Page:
Election fatigue is real, Ipsos pollster Chris Jackson said.

“Most Americans do not spend a lot of time thinking about politics, nor do they hold politicians in particularly high esteem,” Jackson said. “Put that together and you have many Americans being pushed into thinking about people they do not particularly like on a topic they do not particularly care about.” 

Nevertheless, the US system of government lends itself to longer campaigns.

In most other countries — think the United Kingdom, or Canada — “candidates have less time to run for office and play less of a role,” said Nathaniel Persily, a Stanford University law professor and co-author of a recent Bipartisan Policy Center report, “Campaign Finance in the United States: Assessing an Era of Fundamental Change.” 

Would federal lawmakers attempt to limit presidential and congressional campaigning, crunching electioneering into some defined period before Election Day?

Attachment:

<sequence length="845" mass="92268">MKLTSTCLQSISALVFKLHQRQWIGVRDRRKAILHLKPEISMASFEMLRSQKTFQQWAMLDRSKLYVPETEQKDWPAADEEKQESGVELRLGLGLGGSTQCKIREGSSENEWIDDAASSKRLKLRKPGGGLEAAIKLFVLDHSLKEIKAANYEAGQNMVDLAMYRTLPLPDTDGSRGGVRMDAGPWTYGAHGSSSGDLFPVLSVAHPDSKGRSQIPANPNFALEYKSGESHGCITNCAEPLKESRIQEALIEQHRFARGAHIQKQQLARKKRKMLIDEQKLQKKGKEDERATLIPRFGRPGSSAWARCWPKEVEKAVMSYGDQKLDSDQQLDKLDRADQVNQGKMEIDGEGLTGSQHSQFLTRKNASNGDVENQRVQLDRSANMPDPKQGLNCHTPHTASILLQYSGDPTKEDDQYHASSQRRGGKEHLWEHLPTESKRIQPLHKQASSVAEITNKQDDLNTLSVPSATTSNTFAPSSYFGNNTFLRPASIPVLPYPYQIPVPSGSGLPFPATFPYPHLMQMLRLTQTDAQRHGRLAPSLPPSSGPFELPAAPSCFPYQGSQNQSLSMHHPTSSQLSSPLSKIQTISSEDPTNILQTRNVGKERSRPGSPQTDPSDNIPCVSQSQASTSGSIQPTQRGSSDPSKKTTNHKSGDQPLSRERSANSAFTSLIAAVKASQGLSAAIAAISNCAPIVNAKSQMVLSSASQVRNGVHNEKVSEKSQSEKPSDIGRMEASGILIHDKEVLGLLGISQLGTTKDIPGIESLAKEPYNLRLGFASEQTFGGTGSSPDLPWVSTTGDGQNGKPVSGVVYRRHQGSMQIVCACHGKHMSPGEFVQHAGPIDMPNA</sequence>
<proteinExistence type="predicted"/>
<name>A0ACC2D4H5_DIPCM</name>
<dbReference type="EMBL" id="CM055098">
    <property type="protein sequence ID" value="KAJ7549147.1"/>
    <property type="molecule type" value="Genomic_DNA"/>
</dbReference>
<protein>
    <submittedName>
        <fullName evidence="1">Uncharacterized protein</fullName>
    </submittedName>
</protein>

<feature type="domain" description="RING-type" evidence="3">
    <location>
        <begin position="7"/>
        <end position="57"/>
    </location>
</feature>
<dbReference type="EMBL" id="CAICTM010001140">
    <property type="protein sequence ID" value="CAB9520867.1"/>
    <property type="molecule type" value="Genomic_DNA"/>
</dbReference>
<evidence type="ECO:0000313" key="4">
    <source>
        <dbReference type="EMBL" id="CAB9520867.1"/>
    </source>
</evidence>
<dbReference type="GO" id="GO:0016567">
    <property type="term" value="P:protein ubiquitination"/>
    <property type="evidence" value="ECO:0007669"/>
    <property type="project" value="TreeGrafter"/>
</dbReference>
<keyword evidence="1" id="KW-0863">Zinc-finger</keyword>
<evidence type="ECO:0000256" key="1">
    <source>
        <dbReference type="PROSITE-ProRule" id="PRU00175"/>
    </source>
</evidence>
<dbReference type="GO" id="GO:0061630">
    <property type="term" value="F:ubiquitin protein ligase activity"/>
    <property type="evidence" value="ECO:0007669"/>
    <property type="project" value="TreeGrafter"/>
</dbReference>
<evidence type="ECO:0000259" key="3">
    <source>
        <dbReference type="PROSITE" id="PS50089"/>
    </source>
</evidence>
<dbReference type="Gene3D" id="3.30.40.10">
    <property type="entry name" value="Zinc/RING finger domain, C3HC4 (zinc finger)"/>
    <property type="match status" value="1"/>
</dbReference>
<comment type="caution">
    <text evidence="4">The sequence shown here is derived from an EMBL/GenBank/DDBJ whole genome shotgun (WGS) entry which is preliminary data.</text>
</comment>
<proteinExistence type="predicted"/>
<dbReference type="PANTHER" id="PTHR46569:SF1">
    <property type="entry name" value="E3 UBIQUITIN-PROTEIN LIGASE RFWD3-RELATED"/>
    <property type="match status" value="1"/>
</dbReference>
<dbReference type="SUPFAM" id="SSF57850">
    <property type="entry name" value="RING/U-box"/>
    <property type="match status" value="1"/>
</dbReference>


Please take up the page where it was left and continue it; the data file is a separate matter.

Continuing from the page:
Unlikely, several election law attorneys explain. 

The reasons range from practical — politicians don’t like to put new limits on themselves — to fundamental: the First Amendment to the US Constitution. And modern courts have generally affirmed the rights of political actors — through decisions such as Citizens United v. FEC — to spend money on politics with few restraints.

Democrats, who control the US House, are pushing a massive government ethics reform package called H.R. 1, which includes numerous campaign and election provisions that could affect the ways campaigns are waged. But Republicans — who control the US Senate — have offered little support.

'Anything but a normal election'

New Democratic candidates are entering their party’s intramural presidential fray by the week — there could be upward of 20 candidates running against one another by spring.

Trump, for now, has no serious competition, either for his party’s nomination or conservative campaign dollars, although a few Republicans, such as 2016 Libertarian vice presidential candidate Bill Weld and 2016 Republican presidential candidate and former Ohio Gov. John Kasich, are flirting with a 2020 run. Trump is free to continue operating in general election mode, even if he must stand for what may be little more than perfunctory primary votes.